Jack Cade’s rebellion and the “London Stone”

Engraving of Jack Cade

Engraving of Jack Cade

November 3rd – On this day in 1450 Jack Cade, alias Mortimer, and thousands of armed supporters invaded London “to punish evil ministers and procure a redress of grievances”.  The rebellion ended with the “Harvest of the Heads” of its leaders.

During the rebellion, Cade struck the “London Stone” on Cannon Street  with his sword, and declared himself to be “Lord of this City”, an act  immortalised thus by Shakespeare in “Henry VI Part II”, Act IV, Scene VI:

“Now is Mortimer Lord of this City.  And here, sitting upon London-stone, I charge and command that, of the city’s cost, the pissing-conduit run nothing but claret wine this first year of our reign.  And now, henceforward, it shall be treason for any that calls me other than Lord Mortimer”.

In the Medieval period, the “London Stone” stood in the middle of the street, as indicated on the map of 1520, and on the “Agas” one of 1561-70, and was apparently used as a place from which to make important public pronouncements, being evidently richly endowed with  symbolic significance.  Its recorded history extends as far back as the twelfth century, when the first Lord Mayor of London, from 1189-1213, was one Henry Fitz-Ailwyn or FitzAlywn de Londonestone; and indeed back beyond the Medieval period and into the Saxon, it being referred to in a document of Athelstan, the first  Saxon King of All England (924-39).  And it is possible, although not proven, that before that, it  was associated in some way with  the Roman Governor’s Palace complex that once stood nearby, and now forms part of a Scheduled Ancient Monument substantially under Cannon Street Station (it   has  been postulated, plausibly, that it served as a milliarium, or centre-stone, from which Roman roads radiated and distances were measured).  Indeed, according to one of many romantic myths surrounding the stone, it was the very one which Brutus used to mark the city of Troia Nova, and “So long as the Stone of Brutus is safe, so long will London flourish”.  As Leo Hollis put it, in his book ‘The Stones of London’: “We will never know [its true origin], and perhaps that is as it should be”.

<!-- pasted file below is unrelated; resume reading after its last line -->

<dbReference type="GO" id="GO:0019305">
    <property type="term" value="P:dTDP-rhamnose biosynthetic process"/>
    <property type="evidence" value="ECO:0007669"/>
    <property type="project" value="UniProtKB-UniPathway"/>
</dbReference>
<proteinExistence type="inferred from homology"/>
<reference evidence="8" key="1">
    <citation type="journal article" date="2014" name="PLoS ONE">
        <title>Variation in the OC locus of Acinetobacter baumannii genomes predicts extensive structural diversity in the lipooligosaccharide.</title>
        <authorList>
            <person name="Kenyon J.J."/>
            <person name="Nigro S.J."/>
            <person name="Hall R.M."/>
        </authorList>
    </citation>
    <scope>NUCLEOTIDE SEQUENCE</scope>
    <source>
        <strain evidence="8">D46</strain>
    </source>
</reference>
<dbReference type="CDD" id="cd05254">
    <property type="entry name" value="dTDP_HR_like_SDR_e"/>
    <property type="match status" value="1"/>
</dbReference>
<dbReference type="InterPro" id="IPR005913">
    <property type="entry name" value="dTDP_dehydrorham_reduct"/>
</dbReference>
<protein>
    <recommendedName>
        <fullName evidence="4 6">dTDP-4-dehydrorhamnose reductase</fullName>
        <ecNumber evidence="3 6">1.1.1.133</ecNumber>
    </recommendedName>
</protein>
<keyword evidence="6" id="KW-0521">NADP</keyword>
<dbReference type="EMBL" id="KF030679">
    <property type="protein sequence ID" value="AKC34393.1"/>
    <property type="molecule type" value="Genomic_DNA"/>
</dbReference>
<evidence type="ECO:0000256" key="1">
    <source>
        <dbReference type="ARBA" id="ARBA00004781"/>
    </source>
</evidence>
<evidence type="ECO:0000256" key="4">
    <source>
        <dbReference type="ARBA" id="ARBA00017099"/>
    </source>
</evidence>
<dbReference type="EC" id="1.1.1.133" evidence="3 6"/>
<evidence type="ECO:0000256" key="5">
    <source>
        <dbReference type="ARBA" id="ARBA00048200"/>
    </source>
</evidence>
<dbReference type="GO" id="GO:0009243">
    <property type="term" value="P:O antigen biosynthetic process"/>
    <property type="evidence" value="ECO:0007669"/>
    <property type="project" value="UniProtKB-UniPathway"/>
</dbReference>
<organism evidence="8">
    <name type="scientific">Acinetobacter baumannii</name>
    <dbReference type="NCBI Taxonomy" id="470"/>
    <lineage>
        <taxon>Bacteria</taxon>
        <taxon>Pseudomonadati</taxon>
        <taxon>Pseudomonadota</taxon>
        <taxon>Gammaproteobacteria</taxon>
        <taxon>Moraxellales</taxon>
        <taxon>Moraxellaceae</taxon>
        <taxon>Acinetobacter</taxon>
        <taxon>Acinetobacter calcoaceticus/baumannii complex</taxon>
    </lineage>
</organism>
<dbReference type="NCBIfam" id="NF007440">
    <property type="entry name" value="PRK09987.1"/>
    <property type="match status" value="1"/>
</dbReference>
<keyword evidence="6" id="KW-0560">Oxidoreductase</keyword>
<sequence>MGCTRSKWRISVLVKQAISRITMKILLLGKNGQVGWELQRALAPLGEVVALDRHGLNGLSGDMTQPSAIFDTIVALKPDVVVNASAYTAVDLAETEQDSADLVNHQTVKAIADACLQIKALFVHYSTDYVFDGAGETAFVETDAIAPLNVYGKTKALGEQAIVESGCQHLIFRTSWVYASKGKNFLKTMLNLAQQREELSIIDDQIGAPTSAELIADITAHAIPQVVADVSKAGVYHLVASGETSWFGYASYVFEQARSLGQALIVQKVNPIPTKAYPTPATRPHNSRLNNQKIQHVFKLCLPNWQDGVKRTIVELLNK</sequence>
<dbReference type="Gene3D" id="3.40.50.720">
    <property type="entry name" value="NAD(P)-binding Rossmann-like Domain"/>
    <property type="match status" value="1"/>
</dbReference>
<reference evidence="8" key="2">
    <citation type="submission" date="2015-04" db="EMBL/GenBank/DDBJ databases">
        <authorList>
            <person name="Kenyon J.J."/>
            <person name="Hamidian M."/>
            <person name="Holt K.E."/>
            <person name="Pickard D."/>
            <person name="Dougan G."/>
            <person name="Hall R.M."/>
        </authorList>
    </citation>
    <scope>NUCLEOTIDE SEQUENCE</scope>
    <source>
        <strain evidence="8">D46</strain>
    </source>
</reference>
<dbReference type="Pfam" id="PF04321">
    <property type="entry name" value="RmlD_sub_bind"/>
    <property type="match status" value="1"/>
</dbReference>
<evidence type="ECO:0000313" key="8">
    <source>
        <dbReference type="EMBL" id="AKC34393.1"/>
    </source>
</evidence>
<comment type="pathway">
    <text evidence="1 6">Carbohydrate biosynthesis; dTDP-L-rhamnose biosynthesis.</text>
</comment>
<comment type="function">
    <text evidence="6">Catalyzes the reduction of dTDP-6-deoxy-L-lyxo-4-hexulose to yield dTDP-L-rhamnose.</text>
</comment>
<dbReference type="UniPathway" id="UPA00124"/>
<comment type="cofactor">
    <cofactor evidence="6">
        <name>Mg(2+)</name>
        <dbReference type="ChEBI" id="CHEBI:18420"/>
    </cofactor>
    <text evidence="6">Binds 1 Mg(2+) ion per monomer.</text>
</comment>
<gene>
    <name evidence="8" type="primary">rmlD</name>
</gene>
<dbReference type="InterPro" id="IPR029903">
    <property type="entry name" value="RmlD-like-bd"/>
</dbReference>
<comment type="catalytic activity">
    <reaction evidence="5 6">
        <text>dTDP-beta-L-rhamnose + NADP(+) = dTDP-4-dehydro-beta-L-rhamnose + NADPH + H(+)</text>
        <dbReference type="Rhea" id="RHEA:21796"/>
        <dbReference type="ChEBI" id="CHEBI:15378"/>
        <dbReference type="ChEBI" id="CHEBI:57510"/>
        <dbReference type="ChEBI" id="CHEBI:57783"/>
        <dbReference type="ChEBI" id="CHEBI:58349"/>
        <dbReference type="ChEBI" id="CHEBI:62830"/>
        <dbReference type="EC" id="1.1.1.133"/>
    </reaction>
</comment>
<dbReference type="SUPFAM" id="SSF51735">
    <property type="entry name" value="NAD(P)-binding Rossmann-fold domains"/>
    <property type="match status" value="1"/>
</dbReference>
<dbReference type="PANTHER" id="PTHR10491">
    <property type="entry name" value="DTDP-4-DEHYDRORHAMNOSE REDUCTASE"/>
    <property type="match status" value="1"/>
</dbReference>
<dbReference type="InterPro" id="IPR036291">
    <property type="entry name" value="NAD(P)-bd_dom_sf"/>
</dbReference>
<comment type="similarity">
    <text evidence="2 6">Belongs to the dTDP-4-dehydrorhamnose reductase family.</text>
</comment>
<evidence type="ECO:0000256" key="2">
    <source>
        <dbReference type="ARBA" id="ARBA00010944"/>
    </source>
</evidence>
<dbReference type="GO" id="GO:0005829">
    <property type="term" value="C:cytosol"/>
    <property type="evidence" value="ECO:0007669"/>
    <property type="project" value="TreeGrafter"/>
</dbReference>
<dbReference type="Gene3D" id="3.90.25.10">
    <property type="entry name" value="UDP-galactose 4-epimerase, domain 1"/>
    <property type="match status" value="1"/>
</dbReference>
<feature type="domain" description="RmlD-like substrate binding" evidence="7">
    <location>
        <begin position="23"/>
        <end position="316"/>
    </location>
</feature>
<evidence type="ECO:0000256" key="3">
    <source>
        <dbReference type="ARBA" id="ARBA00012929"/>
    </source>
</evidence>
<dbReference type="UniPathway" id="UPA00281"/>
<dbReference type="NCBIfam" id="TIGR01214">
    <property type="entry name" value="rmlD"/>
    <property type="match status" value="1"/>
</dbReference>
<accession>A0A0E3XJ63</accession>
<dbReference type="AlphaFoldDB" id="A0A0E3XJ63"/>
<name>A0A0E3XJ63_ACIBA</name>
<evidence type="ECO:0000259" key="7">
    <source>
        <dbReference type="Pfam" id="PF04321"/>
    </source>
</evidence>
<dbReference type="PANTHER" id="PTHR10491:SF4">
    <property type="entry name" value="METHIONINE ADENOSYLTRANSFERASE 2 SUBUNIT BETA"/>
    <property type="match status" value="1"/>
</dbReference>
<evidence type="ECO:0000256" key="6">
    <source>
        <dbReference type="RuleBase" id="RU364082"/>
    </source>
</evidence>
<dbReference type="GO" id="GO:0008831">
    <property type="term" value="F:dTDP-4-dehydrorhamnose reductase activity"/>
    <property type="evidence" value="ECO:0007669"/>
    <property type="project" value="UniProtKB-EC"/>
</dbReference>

The London Stone

The London Stone – well hidden!

The “London Stone” is  visited on our “Tower to Temple” standard walk, and on our “Rebellious London” themed special.

Further details of all our walks are available in the “Guided Walks” section of this web-site.

Bookings may be made through the “Contact/Booking” section of the web-site, by e-mail (lostcityoflondon@sky.com), or by phone (020-8998-3051).

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